Mutual Images- Latest News

  • Call for Papers – 5th Mutual Images Workshop “Japan and Asia: Representations of Selfness and Otherness”

    22nd-23rd April 2017, at Nagoya University

For the fifth Mutual Images Workshop, which is taking place on 22-23 April at Nagoya University (Japan), we seek papers aiming to explore representations of Selfness and Otherness in and between Japan and other Asian nations. We are particularly interested in presentations that critically interrogate current imaginations of the self-other, Japan-Asia, modern-premodern, and other commonly employed conceptual pairs.

Rather than being confined within contested geographical definitions of Asia, we invite participants to consider “Japan” and “Asia” as imaginary, constructed spaces/notions. Our primary interest is in mutual imaginings. What parts have colonialism, war, and contemporary transnational flows of people, goods, and ideas played into the formation of Selfness, Otherness, and their conceptual, literary, visual, and broadly cultural representations? What has been the interplay of hybrid(izing) modern global culture and these representations? What about changing technologies and modalities of production and consumption? In breaking away from the binary coupling of “Self” and “Other,” what new visions and directions can be generated in the investigation of cultural processes and products?

We are soliciting case studies in the fields of literature, visual and media studies, cultural sociology, and the fine and performing arts. We welcome contributions examining the dual role of cultural works as both participant in and product of the discourse on “Selfness” and “Otherness” from the mid-nineteenth century to present day.
This inter-disciplinary workshop is open to both postgraduates and academics at any stage of their career.

DEADLINE: 300 word abstracts should be submitted by 31st January 2017. Please note that the presentations should be of around 20 minutes, followed by 20 minutes of exchanges among the participants. 300 word abstracts should be submitted to the following address:

  • Manga Translation and the Representation of Japanese Visual Culture

    Dr Matteo Fabbretti (Cardiff University)

    Date: 20 October 2016Time: 6:00 PM

    Finishes: 20 October 2016Time: 7:00 PM

    Venue: Senate House Room: Paul Webley Wing Lecture Theatre (SALT)

    Type of Event: Seminar

    Location information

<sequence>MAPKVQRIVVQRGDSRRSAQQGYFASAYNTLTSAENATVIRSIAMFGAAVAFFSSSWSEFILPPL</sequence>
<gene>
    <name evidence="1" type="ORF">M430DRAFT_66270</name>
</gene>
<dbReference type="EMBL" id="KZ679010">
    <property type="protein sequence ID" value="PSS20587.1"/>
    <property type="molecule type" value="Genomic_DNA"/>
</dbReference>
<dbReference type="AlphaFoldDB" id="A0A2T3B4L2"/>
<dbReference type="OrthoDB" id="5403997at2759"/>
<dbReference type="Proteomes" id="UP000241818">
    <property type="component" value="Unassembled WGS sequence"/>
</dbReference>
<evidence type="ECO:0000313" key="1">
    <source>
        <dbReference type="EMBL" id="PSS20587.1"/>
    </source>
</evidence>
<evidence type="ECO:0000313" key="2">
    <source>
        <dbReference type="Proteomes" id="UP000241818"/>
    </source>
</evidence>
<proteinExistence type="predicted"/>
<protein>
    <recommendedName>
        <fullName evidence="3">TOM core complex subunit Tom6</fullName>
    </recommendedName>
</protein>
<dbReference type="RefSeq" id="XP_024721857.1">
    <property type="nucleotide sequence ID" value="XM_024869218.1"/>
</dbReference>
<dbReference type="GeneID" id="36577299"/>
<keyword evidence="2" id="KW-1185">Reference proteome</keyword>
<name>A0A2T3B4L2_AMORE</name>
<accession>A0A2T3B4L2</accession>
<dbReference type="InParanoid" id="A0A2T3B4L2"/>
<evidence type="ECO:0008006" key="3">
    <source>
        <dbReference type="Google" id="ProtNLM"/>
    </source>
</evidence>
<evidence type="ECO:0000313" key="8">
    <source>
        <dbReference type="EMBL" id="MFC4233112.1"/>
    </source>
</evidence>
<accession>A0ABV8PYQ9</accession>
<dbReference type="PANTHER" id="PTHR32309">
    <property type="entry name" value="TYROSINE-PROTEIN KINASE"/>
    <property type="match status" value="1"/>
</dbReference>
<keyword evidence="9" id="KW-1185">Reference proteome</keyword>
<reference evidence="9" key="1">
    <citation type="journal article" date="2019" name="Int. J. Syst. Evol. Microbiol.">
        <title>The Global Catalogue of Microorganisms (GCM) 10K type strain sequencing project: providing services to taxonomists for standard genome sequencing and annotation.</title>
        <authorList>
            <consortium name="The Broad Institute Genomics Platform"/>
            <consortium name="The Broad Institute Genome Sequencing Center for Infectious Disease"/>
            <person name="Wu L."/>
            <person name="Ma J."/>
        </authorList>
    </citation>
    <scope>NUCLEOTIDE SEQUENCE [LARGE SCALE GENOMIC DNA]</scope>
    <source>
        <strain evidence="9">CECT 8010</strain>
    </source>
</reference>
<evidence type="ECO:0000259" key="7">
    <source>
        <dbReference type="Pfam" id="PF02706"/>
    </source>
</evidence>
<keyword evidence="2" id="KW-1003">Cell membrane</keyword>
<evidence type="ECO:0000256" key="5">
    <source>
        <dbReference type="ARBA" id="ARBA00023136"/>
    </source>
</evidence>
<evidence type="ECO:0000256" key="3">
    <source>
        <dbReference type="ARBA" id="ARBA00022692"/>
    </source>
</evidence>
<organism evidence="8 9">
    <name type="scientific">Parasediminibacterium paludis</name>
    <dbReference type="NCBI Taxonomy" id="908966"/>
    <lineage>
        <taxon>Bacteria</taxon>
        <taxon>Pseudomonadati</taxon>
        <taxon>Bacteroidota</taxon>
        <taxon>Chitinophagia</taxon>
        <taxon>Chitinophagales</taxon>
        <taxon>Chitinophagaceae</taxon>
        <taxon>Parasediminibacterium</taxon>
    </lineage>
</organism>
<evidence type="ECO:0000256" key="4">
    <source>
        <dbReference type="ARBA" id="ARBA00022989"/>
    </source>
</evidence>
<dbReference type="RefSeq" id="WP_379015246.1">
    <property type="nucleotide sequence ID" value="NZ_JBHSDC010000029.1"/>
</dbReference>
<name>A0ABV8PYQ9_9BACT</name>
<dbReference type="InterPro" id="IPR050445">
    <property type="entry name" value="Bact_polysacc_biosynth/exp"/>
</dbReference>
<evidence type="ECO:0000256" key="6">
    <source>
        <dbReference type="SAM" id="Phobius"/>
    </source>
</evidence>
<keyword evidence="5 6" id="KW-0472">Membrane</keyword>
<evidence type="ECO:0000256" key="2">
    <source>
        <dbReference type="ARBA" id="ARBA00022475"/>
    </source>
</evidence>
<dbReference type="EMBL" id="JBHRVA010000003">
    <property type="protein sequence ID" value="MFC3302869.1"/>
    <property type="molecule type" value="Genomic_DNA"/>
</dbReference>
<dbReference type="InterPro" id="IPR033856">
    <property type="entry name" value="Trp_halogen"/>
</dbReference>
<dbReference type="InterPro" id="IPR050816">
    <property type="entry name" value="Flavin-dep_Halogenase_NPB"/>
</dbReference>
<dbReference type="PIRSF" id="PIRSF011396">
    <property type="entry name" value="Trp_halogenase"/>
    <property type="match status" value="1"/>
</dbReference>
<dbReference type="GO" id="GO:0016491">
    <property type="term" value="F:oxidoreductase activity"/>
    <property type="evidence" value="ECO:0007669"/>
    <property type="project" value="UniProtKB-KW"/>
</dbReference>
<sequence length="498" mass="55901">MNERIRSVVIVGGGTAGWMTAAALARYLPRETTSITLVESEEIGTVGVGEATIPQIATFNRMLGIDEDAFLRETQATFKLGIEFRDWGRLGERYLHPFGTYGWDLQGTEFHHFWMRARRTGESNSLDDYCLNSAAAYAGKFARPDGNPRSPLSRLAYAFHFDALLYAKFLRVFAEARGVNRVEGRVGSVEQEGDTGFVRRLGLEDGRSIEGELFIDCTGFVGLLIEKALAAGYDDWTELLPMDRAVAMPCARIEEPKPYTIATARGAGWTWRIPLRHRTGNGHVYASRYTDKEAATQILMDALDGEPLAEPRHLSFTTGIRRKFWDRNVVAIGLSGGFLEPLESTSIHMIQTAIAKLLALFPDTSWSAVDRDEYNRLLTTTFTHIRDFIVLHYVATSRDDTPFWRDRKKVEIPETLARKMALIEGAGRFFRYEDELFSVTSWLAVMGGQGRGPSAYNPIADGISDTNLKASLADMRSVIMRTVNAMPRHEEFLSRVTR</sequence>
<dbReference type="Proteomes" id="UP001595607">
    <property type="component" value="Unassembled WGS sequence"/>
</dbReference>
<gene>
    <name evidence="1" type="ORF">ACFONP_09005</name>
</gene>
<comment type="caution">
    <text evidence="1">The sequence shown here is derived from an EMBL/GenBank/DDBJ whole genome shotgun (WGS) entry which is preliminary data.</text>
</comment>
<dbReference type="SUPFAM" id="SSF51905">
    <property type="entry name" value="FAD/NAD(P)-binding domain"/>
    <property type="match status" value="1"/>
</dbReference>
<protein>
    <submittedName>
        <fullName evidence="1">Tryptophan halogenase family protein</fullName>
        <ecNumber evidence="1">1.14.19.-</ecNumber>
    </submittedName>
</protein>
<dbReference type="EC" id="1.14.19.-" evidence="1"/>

Talk outline

    This presentation explores the translation practices of commercial and amateur manga translators. Manga are an intrinsic part of the fabric of Japanese visual culture and, increasingly, of visual cultures around the world. Yet, for historical and
    practical reasons, different visual cultures produce different kinds of texts, which means that translation and adaptation feature prominently in the circulation of manga texts outside Japan. What kind of linguistic and culture specific items are present in Japanese manga? What kinds of strategies have been adopted in translating these items? And what kind of impact has translation had on the reception of manga texts abroad? These are the main questions that will be addressed in the presentation.


    Matteo Fabbretti is an Honorary Research Fellow at the School of Modern Languages, Cardiff University. Matteo’s major research interests are in the area of translation as a social practice. He is particularly interested in Japanese visual narrative and its related culture, and the role that virtual communities of amateur translators play in the globalisation of Japanese manga. Matteo is currently working on a new academic journal called Mutual Images.

  • Book publication by one of our board members (French language)

L’animation Japonaise en France- Réception, diffusion, réappropriations

[“Japanese animation in France – Reception, diffusion, reappropriation”]

Ed. Marie Pruvost-Delaspre

For more details: L’Animation japonaise en France

  • Call for Submission- Book Reviews

We currently welcome book reviews for the 3rd issue of the Mutual Images Journal (peer reviewed) considering books on the interactions between Japan and Europe both past and present. Email us at for more information.